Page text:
A federal judge on Thursday declined to force Amazon to resume hosting the social networking app Parler on its cloud computing platform. This is not in the public interest.
Amazon kicked Parler, who had become a hangout for far-right conservatives, off its platform in the days following the January 6 riot at the Capitol. Parler then sued Amazon, accusing the tech giant of failing to adequately warn of the termination of its services, and asking the court to force Amazon to host the social network. Parler also argued in his complaint in the U.S. District Court for the Western Washington District that Amazon partnered with Twitter in violation of antitrust laws.
Amazon responded that Parler has not moderated the violent and red-hot content on its website sufficiently and has no choice but to act quickly. It has also been denied having any contact with Twitter on the matter.
The judge Barbara J. Rothstein ruled that Parler made “only weak and factually imprecise speculations” about the alleged collusion between Amazon and Twitter. It also noted that “there is no debate” that Amazon’s commitment to reinstating Parler now, before the social network could establish an effective content moderation system, “would result in the continued posting of abusive, violent content “prompted Amazon to start Parler in the first place. The court, she wrote, “specifically rejects” forcing Amazon to deliver this type of violent speech.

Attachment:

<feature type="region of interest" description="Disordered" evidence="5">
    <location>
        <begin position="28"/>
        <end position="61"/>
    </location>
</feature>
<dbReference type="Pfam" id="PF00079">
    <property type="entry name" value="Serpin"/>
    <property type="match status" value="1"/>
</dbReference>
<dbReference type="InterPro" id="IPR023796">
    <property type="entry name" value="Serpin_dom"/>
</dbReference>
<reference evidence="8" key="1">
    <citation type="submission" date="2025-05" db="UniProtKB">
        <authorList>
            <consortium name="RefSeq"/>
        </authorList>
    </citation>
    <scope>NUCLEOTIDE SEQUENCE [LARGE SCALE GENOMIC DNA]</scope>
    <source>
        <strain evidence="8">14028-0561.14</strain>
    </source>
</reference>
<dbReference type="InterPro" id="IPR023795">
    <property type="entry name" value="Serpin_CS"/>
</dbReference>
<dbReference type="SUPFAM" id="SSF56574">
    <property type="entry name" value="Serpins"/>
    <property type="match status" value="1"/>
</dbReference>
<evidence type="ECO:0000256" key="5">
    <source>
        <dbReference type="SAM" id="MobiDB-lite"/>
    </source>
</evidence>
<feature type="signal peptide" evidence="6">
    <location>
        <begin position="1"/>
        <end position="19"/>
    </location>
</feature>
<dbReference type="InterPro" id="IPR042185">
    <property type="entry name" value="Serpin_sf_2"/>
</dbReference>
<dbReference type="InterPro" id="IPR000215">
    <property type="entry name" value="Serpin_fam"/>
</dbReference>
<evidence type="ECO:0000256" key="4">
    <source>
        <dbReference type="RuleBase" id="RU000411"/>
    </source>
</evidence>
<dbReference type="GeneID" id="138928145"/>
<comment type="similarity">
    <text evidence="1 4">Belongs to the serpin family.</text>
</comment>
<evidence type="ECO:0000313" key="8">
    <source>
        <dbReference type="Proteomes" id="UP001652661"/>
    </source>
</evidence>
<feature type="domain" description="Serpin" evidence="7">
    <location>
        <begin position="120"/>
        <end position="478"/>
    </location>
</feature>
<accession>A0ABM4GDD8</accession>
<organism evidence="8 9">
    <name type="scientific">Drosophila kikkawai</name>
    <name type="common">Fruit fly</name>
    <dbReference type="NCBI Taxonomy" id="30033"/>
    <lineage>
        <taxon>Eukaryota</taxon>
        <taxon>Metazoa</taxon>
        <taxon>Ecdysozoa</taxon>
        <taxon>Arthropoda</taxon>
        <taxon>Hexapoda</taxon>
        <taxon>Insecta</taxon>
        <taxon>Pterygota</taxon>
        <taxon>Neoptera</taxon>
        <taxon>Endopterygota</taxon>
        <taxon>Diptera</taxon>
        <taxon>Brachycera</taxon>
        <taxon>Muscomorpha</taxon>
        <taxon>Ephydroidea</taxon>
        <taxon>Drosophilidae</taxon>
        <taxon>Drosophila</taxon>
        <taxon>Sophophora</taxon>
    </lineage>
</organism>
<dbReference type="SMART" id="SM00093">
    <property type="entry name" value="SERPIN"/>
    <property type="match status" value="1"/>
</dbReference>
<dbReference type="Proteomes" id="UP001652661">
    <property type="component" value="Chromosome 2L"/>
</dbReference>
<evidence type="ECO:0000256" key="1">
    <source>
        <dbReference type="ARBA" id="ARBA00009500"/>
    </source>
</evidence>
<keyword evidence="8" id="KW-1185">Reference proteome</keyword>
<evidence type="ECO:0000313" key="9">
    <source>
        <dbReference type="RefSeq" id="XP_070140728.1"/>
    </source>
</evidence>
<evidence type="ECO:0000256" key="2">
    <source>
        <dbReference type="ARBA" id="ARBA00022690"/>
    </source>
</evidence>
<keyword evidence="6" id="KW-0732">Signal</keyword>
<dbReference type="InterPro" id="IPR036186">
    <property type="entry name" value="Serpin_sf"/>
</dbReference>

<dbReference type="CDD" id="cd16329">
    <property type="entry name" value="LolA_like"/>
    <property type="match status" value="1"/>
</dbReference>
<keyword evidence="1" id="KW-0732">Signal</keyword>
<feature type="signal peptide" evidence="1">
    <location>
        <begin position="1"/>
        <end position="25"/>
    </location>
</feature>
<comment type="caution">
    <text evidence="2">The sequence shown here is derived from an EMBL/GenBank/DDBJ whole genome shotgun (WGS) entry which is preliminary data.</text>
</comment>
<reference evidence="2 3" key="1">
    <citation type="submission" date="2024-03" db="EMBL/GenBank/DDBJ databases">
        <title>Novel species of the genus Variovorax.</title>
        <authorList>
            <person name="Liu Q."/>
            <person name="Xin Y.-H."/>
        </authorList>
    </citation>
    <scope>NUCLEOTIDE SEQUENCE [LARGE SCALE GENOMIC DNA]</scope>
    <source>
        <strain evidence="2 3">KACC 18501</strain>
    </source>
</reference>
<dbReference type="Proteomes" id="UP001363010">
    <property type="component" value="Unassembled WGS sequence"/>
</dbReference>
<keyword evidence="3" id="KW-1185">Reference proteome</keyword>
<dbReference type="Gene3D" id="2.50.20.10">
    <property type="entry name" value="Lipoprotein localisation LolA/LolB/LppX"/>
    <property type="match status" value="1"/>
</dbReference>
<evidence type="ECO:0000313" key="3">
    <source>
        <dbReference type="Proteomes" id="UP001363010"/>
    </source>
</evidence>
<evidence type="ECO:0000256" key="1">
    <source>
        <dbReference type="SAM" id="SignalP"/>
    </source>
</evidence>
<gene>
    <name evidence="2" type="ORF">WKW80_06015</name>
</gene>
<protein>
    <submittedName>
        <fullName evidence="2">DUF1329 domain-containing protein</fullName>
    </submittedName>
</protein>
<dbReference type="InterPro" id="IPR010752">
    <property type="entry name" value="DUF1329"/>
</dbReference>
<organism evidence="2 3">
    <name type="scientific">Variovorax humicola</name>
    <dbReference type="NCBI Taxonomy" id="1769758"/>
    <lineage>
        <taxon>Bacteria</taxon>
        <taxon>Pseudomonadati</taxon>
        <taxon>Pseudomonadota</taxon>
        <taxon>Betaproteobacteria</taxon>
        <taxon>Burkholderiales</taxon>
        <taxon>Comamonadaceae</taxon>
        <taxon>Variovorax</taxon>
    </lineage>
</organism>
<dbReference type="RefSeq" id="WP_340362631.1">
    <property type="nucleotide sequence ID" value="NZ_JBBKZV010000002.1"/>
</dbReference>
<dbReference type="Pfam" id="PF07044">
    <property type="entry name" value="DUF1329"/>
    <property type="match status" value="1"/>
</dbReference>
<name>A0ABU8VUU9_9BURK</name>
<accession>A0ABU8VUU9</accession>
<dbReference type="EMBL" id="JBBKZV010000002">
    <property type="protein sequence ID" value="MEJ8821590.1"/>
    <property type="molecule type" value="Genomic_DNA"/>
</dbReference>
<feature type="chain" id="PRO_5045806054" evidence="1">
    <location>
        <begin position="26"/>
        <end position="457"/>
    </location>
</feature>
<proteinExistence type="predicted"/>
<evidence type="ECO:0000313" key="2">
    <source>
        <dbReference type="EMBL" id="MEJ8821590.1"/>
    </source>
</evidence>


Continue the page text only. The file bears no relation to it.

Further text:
Judge Rothstein wrote that the riot in the Capitol was “a tragic reminder that inflammatory rhetoric – faster and easier than many of us would have hoped – can turn a legitimate protest into a violent uprising.”
Although the judge did not dismiss the case outright, she wrote that Parler “has not been able to show that it is likely that he will prevail on the matter”.
Jeffrey Wernick, Parler’s chief operating officer, said in a statement that the litigation is still in its early stages. “We remain confident that we will ultimately prevail in the main case,” he said.